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Theatre / Anyone Can Whistle

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Anyone Can Whistle is a three-act 1964 musical with a book by Arthur Laurents and music and lyrics by Stephen Sondheim. It was the second show to feature Sondheim writing his own music as well as lyrics.

It tells the story of a destitute town, run by the corrupt mayor Cora Hoover Hooper (the musical stage debut of Angela Lansbury), who has a 0% Approval Rating aside from three other officials. They need a way to earn revenue, so they figure it out - a fake miracle, of water gushing from a rock. It draws in tourists and pilgrims and is a smashing success until nurse Fay Apple, who works at the local insane asylum, wants the "miracle water" for the patients. Soon, the loonies start mingling with the pilgrims, and they can't sort out who is who.

Enter one J. Bowden Hapgood, who does just that... by sorting them into Group A and Group 1.

The musical was a notorious flop, plagued by problems throughout rehearsal (including a cast member dying), and ran only 9 performances, but has been somewhat Vindicated by History, at least as a Cult Classic, thanks in part to the decision of Columbia Records to record an original cast album after the show closed, and to a 1995 all-star benefit recording.

This musical contains examples of:

  • 0% Approval Rating: Cora, at the beginning, acts as if she has this, although the treasurer, comptroller, and chief of police are on her side. She gets the admiration she craves after the "miracle," only to lose it again when Hapgood comes to town.
  • Alto Villainess: Cora.
  • Breaking the Fourth Wall: Done several times by the narrator.
    Those Cookies look as good as you. Maybe better.
  • BSoD Song: "See What It Gets You."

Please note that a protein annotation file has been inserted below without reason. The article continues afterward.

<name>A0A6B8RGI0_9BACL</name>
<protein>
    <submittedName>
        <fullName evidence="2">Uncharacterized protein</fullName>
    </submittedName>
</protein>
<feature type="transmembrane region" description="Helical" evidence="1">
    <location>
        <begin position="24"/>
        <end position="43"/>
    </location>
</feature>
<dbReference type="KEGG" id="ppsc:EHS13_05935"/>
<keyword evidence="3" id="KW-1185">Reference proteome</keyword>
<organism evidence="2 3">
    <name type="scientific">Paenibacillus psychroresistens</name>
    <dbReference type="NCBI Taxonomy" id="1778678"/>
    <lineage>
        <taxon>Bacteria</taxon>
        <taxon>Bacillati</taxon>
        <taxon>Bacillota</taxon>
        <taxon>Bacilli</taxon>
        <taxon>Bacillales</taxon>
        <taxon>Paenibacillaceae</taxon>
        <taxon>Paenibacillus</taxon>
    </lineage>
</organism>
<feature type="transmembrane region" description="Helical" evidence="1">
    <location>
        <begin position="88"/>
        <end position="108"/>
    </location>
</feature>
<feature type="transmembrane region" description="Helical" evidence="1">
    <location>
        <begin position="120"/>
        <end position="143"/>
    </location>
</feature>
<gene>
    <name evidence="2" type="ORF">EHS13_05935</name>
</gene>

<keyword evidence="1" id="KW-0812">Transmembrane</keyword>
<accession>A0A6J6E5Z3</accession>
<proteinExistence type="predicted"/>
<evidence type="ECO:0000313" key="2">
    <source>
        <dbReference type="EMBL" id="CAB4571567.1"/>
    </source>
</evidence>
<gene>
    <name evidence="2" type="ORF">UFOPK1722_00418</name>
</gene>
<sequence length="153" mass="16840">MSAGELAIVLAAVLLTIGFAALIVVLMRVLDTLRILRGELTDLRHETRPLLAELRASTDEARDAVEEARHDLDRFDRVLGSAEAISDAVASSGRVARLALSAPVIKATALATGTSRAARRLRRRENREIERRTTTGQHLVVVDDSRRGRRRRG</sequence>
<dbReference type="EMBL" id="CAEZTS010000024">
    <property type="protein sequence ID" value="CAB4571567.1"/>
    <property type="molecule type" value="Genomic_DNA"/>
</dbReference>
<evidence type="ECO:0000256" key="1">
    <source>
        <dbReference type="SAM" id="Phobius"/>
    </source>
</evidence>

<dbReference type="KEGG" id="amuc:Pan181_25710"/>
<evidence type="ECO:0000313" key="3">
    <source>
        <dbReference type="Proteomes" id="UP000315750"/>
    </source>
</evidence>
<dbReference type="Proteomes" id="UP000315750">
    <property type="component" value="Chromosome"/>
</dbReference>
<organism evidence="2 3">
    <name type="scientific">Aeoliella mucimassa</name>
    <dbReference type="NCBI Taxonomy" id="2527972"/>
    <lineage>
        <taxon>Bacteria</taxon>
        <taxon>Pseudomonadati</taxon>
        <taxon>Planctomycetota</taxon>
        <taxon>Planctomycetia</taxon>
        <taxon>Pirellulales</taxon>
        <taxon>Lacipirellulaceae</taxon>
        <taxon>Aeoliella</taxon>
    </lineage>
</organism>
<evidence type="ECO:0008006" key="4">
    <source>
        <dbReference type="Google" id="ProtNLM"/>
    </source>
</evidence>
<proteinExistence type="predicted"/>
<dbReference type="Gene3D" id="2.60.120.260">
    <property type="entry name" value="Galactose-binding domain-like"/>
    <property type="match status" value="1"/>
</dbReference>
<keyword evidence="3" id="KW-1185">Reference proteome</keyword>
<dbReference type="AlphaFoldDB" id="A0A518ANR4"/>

• Crowd Song: "I'm Like the Bluebird," "Hooray for Hapgood," and "Miracle Song," as well as the end of "Simple." In all cases, it's used to demonstrate the tendency of the townspeople (and people in general) to accept what they're told and form inseparable groups based on arbitrary criteria.
  • Fauxreigner: Fay pretends to be from France.
  • 15 Minutes of Fame: The result of the fake miracle. Hapgood eventually gets this, too, after sorting them into their groups.
  • Final Love Duet: "With So Little To Be Sure Of."
  • Hurricane of Aphorisms: Many of the verses in "Simple" are built around an old saying (what Hapgood calls a "watch cry"), like "You can't judge a book by its cover," "A woman's place is in the home" and "I am the master of my fate."
  • I Just Want to Be Loved: Cora (and apparently her town).
  • Implausible Deniability:
    Hapgood: It's not your hair, it's a wig.
    Fay: How do you know?
    Hapgood: You told me!
    Fay: I was lying!
  • Insane Troll Logic: "Simple" is full of it.
  • "I Want" Song: "Anyone Can Whistle," "Me And My Town," "A Parade in Town," and "There Won't Be Trumpets," to a certain extent.
  • Lemony Narrator
  • Mind Screw: "Simple."
  • Nobody Touches the Hair: Fay shouts, "Not my hair!" when Hapgood tries to remove her wig. Subverted in that it's not actually her hair.
  • Patter Song: "Everybody Says Don't."
  • Rock of Limitless Water:
  • Snake Oil Salesman: The politicians become this when they pull their fake miracle.
  • Summon Backup Dancers: Parodied with the boys who appear out of nowhere to reenforce Cora's point in "Me and My Town."
  • Troll: Sondheim speculates part of the reason that the show flopped was because it made fun of the audience. "Simple" is one huge exercise in trolling from Hapgood, both towards the other characters and to the audience. You might call it Troll: The Musical.
  • Villain Song: "I've Got You to Lean On," which is a jazzier version.
  • Wig, Dress, Accent: Fay Apple poses as a French lady.